What makes customers loyal to different supermarkets?

17 DECEMBER 2013

A research group led a CSU marketing expert has delved into what makes customers loyal to different supermarkets, which could be important in the lead-up to the peak retail Christmas sales season.

A research group led a Charles Sturt University (CSU) marketing expert has delved into what makes customers loyal to different supermarkets, which could be important in the lead-up to the peak retail Christmas sales season.
 
Dr Abhishek Dwivedi, with CSU's School of Marketing and Management, found that supermarket customers are attracted to different supermarket chains by three major factors, including value for money, brand and relationships with the local community.
 
"Our group found a number of features important for decision makers in these companies. Importantly, consumers can't see any significant differences between Coles and Woolworths, which means these firms need to change consumers' perception of them," Dr Dwivedi said.
 
"What was a duopoly, with Woolworths and Coles dominating the Australian supermarket scene, has changed in recent years as new players such as IGA and Aldi have entered the market.
 
"Both newcomers have performed well recently and, as a result, Woolworths and Coles may need to re-assess strategies."
 
The research group found that generally consumers' intentions for loyalty to one company was most influenced by the perceived value-for-money that they received from the company, followed by their relationship with the company and the company's brand.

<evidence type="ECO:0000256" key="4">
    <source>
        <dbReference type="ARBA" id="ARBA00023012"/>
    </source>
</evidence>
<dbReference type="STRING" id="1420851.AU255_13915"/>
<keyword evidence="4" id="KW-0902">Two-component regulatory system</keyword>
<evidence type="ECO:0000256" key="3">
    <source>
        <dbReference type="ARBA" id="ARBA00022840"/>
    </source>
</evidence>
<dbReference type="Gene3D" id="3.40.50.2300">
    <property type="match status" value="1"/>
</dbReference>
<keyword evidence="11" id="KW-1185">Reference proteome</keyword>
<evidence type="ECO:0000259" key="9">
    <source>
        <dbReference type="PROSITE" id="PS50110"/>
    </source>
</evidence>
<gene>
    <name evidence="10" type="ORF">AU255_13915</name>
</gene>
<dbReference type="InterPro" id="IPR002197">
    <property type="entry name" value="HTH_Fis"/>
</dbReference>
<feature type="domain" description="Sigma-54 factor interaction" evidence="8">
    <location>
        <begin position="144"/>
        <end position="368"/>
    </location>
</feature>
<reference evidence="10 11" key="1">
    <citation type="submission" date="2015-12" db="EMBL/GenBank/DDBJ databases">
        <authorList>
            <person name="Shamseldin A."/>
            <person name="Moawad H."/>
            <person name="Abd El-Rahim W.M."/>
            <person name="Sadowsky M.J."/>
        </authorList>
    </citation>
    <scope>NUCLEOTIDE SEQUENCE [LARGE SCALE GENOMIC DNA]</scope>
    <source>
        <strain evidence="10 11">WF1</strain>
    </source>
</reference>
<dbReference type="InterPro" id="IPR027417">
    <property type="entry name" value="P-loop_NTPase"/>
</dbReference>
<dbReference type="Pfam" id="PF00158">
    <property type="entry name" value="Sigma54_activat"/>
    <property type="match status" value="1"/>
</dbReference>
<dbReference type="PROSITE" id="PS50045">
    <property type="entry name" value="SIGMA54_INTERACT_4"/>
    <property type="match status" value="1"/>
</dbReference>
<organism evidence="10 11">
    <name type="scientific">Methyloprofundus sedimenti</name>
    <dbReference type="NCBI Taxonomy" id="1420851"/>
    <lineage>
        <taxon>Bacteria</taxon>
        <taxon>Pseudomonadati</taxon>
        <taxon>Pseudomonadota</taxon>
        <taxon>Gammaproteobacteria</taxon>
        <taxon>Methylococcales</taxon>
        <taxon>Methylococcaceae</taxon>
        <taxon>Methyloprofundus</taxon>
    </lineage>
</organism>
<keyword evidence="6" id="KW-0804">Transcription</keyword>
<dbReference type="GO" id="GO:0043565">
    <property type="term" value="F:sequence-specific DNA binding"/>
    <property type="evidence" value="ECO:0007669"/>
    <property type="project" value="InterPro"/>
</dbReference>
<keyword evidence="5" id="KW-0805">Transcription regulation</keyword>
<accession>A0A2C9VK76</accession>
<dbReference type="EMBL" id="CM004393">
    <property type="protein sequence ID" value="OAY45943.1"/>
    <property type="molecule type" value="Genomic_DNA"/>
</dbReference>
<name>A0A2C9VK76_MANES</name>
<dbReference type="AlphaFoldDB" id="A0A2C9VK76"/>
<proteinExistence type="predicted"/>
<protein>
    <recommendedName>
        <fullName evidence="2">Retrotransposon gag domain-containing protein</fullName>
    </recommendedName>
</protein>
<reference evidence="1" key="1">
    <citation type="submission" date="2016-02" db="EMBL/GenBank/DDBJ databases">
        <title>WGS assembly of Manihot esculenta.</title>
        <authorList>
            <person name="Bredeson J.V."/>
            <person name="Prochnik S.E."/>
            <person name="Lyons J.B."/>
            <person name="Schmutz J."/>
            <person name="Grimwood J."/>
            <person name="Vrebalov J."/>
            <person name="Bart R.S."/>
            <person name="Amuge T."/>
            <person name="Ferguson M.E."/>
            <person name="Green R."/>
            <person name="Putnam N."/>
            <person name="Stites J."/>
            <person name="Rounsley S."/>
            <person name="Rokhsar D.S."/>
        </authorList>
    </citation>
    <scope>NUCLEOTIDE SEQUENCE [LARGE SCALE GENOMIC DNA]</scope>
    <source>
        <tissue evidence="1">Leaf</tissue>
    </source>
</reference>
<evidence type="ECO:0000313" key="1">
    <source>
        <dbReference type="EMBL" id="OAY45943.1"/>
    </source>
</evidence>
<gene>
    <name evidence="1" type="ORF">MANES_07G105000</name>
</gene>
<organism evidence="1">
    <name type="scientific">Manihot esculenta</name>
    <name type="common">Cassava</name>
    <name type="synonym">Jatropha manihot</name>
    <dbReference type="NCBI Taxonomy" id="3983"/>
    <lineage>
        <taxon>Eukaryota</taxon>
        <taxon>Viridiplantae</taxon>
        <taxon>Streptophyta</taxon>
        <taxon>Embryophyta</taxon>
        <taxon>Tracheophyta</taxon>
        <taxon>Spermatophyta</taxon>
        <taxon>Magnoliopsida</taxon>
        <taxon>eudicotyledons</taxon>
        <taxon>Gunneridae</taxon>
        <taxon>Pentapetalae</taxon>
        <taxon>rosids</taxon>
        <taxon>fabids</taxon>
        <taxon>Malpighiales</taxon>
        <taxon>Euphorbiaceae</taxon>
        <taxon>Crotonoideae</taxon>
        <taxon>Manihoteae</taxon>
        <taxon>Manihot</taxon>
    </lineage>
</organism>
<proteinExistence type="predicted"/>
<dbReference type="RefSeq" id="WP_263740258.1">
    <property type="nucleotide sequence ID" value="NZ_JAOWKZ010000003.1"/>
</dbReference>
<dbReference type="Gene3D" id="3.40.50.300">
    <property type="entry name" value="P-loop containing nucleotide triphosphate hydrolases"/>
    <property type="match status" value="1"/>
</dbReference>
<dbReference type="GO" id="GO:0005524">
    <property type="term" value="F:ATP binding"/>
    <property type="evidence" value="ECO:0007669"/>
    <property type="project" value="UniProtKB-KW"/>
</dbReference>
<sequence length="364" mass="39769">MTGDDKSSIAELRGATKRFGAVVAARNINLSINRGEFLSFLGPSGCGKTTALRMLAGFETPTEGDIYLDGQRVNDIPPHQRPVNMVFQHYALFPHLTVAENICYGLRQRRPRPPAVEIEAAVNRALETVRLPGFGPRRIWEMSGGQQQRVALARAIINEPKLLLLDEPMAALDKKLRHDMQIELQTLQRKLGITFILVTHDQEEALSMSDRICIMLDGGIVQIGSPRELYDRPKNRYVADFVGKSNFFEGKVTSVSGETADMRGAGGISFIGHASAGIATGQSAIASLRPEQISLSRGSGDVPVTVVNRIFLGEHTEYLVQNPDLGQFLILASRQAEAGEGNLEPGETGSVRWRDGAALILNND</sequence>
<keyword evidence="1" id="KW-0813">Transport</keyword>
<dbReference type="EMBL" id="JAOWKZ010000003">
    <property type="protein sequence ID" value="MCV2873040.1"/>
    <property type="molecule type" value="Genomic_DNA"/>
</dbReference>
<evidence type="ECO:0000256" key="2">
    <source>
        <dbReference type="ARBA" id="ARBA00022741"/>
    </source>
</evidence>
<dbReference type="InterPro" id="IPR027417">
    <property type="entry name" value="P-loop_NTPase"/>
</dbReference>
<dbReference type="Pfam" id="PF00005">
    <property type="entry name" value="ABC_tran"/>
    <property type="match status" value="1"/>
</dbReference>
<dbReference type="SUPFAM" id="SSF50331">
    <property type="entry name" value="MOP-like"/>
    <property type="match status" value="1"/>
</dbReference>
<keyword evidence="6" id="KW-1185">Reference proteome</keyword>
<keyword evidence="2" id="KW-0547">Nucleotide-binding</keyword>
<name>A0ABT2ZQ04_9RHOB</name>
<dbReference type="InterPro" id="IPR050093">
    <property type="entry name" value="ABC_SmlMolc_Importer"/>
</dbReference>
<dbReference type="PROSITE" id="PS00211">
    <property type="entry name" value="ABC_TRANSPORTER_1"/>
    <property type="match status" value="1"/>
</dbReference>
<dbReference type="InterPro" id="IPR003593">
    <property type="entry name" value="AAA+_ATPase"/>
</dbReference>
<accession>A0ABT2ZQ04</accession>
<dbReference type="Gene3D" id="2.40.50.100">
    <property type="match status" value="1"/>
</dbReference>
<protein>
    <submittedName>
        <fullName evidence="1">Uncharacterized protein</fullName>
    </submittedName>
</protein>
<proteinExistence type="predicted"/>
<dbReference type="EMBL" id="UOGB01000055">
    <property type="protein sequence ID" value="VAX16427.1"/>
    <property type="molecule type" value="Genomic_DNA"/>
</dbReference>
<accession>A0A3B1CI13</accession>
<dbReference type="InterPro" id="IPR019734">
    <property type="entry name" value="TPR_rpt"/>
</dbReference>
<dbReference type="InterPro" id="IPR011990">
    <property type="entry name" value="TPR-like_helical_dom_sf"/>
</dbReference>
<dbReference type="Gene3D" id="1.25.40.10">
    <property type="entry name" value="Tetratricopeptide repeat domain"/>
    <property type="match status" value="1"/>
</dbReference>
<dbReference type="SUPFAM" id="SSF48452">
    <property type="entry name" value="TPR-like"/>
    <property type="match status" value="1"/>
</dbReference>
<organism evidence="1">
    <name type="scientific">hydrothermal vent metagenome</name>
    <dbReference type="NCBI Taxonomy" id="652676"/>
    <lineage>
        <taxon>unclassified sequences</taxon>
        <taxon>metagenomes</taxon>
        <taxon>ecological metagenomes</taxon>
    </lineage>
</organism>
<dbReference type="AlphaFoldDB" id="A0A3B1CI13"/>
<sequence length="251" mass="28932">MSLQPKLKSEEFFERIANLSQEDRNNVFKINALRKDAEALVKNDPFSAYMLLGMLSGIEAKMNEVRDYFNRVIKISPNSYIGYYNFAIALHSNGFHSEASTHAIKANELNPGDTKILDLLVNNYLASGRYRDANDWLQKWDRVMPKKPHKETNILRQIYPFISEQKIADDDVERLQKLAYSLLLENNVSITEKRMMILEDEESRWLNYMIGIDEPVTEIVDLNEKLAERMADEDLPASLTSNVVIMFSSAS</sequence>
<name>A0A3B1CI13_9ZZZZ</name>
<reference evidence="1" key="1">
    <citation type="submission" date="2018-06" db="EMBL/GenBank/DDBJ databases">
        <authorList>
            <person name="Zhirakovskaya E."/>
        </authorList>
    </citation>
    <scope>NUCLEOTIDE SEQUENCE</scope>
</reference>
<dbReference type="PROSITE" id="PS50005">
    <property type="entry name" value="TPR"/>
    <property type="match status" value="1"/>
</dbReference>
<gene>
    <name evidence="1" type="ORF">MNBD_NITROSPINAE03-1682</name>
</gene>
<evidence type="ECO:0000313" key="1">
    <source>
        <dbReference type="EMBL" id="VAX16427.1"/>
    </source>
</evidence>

"Getting value for their dollar was the main driver for the loyalty of customers, particularly by making shopping more convenient. This was achieved best by Woolworths, who had nearly half of the market at the time of the survey," Dr Dwivedi said.
 
 "This underscores the importance of delivering value by supermarkets. However, the other two facets should not be ignored. The trick in the supermarket industry is to deliver on all three facets but with an emphasis on value.
 
 "Consumers are also looking for stronger relationships with their local supermarket, which was achieved best by IGA and serve as a buffer against competitive actions from other firms. We recommend that this could be improved by further training of front-line staff in customer service skills.
 
"Age and education also played a part – younger respondents were more attracted to Woolworths while less educated people were attracted to the Coles brand," he said.

The research analysed a nation-wide survey which receive nearly 900 responses from 20 000 emailed forms. The team recognised that the survey respondents represented a reasonable cross-section of supermarket customers across Australia.

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